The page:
Grammar

Gorilla or Guerrilla

Though they sound alike, you must be careful when choosing either gorilla or guerrilla because they have completely different meanings.

Gorilla or Guerrilla? Which one is the soldier lying in wait to ambush a group of soldiers and which is the giant ape that’s a close relative to a human being?

The two words are homophones: they sound the same, but they are spelled differently and have very different meanings.

Gorilla

The gorilla is a large ape. The name came into being in 1847, according to the Etymology Dictionary, when U.S. missionary Thomas Savage named them. But what’s curious is that no one knows exactly where the word came from.

It’s believed to be a word that originated somewhere in Africa, but it dates back to the 6th century, when the Carthaginian admiral Hanno traveled down the western coast of Africa. There, he observed hairy, aggressive creatures his interpreters called “gorillai,” but we don’t know which language the interpreters spoke. We also don’t know whether the original meaning of the word was meant to describe people, apes, or even smaller chimpanzees.

But today, it’s used to describe larger apes. Gorillas are the largest living primates; their DNA of is highly similar to that of humans, from 95–99% depending on what is counted, and they are the next closest living relatives to humans after chimpanzees and bonobos.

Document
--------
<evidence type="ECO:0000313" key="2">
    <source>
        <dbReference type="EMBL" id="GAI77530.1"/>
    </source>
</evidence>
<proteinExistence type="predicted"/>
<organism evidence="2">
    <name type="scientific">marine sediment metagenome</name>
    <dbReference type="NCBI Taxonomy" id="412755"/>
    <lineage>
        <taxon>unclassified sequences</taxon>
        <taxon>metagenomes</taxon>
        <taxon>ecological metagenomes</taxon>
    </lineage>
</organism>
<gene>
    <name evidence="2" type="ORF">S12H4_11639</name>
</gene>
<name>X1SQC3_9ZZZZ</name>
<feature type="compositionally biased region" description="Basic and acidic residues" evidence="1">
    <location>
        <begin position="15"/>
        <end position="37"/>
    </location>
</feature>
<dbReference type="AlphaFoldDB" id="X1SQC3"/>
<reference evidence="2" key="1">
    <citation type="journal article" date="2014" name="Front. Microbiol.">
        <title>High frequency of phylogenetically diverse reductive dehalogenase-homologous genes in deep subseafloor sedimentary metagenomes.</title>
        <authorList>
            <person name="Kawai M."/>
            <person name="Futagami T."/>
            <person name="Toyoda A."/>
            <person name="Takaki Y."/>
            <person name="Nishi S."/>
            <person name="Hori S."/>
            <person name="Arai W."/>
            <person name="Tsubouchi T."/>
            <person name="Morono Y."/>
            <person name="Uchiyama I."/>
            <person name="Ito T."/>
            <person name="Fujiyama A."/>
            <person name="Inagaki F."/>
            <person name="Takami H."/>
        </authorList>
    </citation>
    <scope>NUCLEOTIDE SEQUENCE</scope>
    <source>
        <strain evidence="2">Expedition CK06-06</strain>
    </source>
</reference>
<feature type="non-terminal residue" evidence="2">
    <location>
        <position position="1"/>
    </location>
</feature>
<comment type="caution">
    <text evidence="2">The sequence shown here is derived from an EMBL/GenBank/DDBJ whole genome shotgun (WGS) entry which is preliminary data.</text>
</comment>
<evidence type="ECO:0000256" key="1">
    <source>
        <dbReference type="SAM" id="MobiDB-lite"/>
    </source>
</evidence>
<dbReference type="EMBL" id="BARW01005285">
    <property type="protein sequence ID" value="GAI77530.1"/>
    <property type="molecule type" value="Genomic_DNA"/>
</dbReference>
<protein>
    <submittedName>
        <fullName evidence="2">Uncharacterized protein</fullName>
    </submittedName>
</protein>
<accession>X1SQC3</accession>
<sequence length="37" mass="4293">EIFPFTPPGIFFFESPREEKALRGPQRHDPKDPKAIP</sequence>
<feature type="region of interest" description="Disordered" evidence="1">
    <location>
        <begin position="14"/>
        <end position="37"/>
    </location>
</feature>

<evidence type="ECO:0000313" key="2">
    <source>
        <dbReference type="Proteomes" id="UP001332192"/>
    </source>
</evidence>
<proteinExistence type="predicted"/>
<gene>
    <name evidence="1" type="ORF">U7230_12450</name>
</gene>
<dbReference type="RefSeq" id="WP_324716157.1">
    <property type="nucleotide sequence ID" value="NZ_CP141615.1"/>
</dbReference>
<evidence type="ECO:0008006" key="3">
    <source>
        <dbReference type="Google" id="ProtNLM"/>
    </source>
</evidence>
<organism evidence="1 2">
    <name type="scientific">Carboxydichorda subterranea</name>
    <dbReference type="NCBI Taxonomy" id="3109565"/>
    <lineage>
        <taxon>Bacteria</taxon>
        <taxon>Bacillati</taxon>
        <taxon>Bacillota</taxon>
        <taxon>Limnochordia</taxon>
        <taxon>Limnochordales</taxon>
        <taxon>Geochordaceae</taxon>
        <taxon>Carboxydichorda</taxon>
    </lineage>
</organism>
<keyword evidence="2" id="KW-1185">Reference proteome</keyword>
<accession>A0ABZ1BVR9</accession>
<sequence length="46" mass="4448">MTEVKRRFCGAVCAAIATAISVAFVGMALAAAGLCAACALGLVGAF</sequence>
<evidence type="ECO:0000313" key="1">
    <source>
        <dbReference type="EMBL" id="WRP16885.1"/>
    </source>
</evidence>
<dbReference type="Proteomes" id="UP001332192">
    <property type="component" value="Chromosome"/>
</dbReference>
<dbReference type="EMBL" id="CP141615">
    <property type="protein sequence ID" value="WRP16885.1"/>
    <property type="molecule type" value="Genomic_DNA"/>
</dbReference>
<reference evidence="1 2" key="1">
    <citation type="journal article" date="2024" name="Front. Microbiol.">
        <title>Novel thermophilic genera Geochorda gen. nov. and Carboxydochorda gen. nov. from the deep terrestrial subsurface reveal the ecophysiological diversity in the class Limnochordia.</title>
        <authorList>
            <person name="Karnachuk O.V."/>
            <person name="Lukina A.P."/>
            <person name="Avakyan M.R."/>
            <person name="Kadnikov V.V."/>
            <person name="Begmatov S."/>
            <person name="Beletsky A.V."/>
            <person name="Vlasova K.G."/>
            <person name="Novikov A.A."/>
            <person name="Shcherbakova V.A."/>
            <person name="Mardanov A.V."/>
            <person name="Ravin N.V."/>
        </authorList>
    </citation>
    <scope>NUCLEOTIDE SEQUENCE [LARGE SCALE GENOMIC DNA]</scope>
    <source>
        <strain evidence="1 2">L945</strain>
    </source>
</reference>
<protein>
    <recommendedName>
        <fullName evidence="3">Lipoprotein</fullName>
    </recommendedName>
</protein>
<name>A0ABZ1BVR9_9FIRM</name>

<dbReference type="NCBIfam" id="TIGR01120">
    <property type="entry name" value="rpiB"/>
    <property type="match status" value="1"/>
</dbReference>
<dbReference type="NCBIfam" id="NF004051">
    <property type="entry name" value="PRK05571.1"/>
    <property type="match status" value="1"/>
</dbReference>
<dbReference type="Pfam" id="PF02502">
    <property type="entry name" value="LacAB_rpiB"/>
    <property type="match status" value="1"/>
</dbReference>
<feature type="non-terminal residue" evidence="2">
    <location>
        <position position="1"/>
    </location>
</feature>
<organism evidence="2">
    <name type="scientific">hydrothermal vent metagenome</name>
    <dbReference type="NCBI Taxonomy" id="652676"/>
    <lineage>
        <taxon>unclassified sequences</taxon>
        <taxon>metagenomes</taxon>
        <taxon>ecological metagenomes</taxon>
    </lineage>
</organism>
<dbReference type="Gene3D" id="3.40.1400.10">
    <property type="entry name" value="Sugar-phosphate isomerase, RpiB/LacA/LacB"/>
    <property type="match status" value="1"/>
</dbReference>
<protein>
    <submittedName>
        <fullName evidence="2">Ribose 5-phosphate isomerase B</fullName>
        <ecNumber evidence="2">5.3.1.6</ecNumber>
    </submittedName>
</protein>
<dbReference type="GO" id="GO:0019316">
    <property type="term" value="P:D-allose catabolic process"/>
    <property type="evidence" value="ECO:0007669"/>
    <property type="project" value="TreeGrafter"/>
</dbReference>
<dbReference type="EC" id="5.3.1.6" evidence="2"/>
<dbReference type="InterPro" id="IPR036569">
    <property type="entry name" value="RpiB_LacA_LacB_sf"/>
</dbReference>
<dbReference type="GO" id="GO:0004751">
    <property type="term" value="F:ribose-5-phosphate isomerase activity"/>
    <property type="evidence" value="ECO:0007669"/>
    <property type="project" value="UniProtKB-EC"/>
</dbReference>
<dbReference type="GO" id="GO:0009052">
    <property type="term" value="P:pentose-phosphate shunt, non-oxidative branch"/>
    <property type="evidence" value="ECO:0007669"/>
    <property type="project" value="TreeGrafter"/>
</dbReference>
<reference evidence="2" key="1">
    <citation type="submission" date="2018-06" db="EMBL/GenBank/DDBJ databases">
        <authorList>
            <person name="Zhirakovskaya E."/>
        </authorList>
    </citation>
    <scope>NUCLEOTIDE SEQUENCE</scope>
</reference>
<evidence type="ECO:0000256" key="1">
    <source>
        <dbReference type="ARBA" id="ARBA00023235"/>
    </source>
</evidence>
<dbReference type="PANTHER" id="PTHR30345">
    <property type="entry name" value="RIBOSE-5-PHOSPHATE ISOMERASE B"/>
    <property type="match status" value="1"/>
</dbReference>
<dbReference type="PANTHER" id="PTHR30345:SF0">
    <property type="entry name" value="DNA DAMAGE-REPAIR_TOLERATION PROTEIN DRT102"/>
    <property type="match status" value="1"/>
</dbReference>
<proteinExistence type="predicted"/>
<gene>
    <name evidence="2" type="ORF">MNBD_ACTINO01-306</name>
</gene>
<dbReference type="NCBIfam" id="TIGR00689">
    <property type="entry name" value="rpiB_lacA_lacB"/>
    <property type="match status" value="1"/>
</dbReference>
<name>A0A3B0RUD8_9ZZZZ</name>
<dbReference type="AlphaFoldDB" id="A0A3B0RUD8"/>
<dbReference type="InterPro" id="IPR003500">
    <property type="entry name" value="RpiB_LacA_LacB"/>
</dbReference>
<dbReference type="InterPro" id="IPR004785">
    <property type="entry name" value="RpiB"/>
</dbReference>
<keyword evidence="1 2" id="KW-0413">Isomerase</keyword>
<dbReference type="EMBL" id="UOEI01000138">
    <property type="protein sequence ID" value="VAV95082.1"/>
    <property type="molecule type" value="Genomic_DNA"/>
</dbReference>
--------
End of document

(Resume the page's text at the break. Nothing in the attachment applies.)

Guerrilla

The word guerrilla comes from the Spanish word guerra, which means “war.” Guerrilla is a diminutive of guerra.

The term became popular during the early 1800s during the Peninsular War. Wikipedia points out that in correct Spanish usage, a male fighter is a guerrillero and a female fighter is a guerrillera.

The term guerrilla was initially used to refer to a group of individual fighters, though now it’s used to a type of fighting or an individual fighter.

So what makes a guerrilla a guerrilla? Because they’re made up of smaller numbers than an army, the typical objective is small attacks that slowly deplete the enemy of needed supplies or personnel. It relies on the notion that even small losses add up quickly. Guerrillas may rely on destroying infrastructure and the use of “improvised explosive devices” rather than more formal military ordnance.

One of the best-known guerrilla fighters was Che Guevara who was a major figure in the Cuban Revolution. American soldiers often faced guerrilla tactics from Taliban and al-Qaida fighters and their sympathizers in Afghanistan.


So now you know the difference between the two. But there’s one thing they both might just have in common: if you encounter either one, you might be well served to flee as quickly as you can!

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Patrick is a Christian with more than 27 years experience in professional writing, producing and marketing. His professional background also includes social media, reporting for broadcast television and the web, directing, videography and photography. He enjoys getting to know people over coffee and spending time with his dog.